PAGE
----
I read The Fox by D.H. Lawrence last night for the first time and it confirmed my opinion that when constrained by the short form he was at his best. Give him prating room and he will take it. That mars the end of the novella which up to that was compressed and moved with the internal energy of the story. Then out comes the soap-box. ‘Can you hear me back there, I’ll capitalise so’s you won’t miss the important bits’.
Is the symbolism neon with directional arrows indicating an entrance into a magical playground where the dark forces of illness, repression and dismal Sapphism are defeated by manly health? Of course and no doubt for his red hair and beard D.H. might himself have been nicknamed ‘Foxy’.
We are introduced :"The two girls were usually known by their surnames, Bamford and March.” They are both nearly 30 and it is presumed they will never marry. The year is 1918. Bamford is the sickly one and the principal investor in their small holding. March is robust and practical:
March did most of the outdoor work. When she was out and about, in her puttees and breeches, her belted coat and her loose cap, she looked almost like some graceful, loose-balanced young man, for her shoulders were straight, and her movements easy and confident, even tinged with a little indifference or irony.
Into this menage comes a trois in the form of a fox that is taking their chickens. Somehow he evades their gun:
The fox really exasperated them both. As soon as they had let the fowls out, in the early summer mornings, they had to take their guns and keep guard: and then again as soon as evening began to mellow, they must go once more. And he was so sly. He slid along in the deep grass; he was difficult as a serpent to see. And he seemed to circumvent the girls deliberately. Once or twice March had caught sight of the white tip of his brush, or the ruddy shadow of him in the deep grass, and she had let fire at him. But he made no account of this.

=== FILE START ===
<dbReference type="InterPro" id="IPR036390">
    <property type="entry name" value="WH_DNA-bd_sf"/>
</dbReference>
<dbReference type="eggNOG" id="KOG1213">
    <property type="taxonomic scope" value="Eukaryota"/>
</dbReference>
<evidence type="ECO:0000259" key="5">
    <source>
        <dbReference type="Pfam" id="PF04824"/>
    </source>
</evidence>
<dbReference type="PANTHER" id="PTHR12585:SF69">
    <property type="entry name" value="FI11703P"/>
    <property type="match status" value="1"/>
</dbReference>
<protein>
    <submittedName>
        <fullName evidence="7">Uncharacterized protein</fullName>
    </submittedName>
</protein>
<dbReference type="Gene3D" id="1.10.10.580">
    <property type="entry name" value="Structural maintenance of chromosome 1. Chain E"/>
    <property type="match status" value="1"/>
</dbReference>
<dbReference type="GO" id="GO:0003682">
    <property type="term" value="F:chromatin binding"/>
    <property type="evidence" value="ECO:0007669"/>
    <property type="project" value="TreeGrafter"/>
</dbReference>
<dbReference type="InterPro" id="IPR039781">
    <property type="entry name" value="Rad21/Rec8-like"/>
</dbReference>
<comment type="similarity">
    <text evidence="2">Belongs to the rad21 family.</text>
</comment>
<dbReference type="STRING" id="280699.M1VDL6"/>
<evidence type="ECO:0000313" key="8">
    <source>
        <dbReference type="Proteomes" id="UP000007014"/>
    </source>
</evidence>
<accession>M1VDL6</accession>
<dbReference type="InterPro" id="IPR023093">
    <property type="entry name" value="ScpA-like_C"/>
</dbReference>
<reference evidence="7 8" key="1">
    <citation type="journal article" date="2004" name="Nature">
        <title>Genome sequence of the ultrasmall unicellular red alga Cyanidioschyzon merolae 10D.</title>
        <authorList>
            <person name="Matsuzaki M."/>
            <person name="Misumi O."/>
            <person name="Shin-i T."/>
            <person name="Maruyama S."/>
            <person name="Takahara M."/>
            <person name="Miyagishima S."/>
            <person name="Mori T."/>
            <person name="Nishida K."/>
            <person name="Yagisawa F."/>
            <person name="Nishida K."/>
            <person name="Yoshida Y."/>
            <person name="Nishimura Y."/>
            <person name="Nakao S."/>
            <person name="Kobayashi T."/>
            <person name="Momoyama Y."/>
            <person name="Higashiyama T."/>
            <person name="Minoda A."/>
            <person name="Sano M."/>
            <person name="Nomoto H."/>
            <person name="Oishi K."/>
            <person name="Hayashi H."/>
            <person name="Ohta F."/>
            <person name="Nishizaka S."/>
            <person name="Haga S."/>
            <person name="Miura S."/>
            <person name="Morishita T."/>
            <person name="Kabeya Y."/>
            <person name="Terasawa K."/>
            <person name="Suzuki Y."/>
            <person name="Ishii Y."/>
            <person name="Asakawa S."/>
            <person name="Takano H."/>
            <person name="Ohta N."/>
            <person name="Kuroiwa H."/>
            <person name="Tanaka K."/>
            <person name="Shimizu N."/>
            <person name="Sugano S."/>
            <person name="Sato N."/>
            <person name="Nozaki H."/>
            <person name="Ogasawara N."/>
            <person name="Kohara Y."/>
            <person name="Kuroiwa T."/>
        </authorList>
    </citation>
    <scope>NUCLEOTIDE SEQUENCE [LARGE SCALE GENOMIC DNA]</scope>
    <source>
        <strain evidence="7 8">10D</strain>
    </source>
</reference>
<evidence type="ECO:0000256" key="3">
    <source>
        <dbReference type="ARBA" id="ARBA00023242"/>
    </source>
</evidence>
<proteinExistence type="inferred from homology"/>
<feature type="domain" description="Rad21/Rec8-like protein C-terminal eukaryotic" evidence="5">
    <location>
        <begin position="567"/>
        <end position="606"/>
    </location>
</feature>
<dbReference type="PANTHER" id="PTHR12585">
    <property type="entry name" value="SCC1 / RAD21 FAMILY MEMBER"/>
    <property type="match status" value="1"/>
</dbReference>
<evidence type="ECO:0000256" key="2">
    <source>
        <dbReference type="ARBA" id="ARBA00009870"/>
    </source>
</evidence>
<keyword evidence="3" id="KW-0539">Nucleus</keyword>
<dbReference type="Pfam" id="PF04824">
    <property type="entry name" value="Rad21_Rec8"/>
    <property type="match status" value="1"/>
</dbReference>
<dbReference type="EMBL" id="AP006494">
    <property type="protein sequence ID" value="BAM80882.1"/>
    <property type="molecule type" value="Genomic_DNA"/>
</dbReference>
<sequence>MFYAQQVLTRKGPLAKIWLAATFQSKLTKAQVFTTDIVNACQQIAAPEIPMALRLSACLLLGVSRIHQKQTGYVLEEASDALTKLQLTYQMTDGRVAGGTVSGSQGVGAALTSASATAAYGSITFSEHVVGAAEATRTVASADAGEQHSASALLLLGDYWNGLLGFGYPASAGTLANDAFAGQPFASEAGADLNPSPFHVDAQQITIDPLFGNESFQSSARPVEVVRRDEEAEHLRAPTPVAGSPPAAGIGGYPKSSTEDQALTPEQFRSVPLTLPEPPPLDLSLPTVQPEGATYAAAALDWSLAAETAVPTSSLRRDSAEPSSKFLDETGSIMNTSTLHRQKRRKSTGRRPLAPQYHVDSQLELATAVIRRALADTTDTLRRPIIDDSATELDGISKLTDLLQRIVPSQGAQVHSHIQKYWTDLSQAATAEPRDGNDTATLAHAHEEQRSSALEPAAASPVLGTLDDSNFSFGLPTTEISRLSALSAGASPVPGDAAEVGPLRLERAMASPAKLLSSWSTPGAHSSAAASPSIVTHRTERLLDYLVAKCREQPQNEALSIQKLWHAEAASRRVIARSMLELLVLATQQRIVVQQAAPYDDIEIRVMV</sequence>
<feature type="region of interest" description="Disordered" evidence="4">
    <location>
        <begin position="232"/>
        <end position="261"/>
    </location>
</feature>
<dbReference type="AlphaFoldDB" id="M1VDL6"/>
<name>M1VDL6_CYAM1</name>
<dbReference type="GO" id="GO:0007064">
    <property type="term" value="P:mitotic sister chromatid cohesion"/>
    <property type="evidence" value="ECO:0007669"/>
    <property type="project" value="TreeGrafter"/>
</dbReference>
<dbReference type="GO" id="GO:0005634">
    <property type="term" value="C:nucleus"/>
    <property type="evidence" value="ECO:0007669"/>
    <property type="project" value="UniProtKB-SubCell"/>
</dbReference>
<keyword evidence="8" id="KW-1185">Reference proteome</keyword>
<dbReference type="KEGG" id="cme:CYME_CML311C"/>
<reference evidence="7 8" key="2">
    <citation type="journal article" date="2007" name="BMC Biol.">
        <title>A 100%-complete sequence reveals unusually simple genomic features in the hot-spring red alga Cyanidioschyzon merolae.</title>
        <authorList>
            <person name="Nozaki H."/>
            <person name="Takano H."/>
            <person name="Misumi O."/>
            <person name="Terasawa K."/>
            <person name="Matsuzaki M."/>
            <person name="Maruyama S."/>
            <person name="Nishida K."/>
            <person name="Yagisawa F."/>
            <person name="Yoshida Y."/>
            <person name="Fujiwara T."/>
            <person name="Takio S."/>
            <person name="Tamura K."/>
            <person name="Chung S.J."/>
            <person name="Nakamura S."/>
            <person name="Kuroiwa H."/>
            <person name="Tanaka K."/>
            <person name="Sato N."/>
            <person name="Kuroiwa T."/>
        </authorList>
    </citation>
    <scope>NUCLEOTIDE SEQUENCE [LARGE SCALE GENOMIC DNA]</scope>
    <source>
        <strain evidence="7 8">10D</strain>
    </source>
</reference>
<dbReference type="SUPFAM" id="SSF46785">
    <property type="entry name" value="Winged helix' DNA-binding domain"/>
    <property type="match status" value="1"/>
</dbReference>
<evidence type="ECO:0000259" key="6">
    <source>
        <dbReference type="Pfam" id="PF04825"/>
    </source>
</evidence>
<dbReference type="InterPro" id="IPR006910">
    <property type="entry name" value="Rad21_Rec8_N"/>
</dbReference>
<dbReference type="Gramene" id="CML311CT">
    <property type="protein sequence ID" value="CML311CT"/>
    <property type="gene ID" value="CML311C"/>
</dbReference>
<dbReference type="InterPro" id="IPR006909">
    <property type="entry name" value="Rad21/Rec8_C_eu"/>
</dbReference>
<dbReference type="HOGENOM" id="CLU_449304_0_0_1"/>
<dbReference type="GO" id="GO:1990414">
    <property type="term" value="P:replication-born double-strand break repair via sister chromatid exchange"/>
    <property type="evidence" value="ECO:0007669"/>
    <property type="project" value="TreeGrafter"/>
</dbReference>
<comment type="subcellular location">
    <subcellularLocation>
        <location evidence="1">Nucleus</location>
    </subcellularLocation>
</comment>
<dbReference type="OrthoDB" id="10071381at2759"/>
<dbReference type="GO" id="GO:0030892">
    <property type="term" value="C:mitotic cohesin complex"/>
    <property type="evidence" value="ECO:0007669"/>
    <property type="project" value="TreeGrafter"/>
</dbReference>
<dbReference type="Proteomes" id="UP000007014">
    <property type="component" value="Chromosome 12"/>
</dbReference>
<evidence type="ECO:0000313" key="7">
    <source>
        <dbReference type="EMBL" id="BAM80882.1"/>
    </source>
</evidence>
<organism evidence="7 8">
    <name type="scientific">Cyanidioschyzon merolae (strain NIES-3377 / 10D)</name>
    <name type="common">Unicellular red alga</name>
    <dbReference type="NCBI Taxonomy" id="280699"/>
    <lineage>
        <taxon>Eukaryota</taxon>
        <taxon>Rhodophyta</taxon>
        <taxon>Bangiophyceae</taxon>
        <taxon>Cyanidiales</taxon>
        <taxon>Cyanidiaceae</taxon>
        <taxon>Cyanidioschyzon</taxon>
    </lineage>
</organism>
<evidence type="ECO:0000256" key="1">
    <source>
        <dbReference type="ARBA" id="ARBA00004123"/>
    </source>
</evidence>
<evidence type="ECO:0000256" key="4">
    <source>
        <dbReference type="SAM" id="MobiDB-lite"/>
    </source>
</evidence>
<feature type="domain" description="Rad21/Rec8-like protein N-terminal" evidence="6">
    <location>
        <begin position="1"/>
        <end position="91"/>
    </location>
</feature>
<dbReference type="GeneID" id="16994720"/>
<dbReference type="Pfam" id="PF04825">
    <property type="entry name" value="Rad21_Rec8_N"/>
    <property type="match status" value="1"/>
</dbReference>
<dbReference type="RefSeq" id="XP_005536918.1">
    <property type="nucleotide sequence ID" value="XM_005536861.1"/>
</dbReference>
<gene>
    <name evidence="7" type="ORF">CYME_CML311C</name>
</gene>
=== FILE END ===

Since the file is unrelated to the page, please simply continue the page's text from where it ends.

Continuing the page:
In one of her dreamlike rapt moments the fox appears to March like a spirit animal:
She lowered her eyes, and suddenly saw the fox. He was looking up at her. Her chin was pressed down, and his eyes were looking up. They met her eyes. And he knew her. She was spellbound — she knew he knew her. So he looked into her eyes, and her soul failed her. He knew her, he was not daunted.
Later she goes out to look for the fox:
She took her gun again and went to look for the fox. For he had lifted his eyes upon her, and his knowing look seemed to have entered her brain. She did not so much think of him: she was possessed by him. She saw his dark, shrewd, unabashed eye looking into her, knowing her. She felt him invisibly master her spirit.
Then a young man turns up, a soldier on leave. The fox is in the hen house toorallou. March has a dream:
That night March dreamed vividly. She dreamed she heard a singing outside which she could not understand, a singing that roamed round the house, in the fields, and in the darkness. It moved her so that she felt she must weep. She went out, and suddenly she knew it was the fox singing. He was very yellow and bright, like corn. She went nearer to him, but he ran away and ceased singing. He seemed near, and she wanted to touch him. She stretched out her hand, but suddenly he bit her wrist, and at the same instant, as she drew back, the fox, turning round to bound away, whisked his brush across her face, and it seemed his brush was on fire, for it seared and burned her mouth with a great pain. She awoke with the pain of it, and lay trembling as if she were really seared.
This is a great short read. I forgive him the ending and maybe I’m wrong about it. ‘tinged with a little indifference or irony’. Very fine.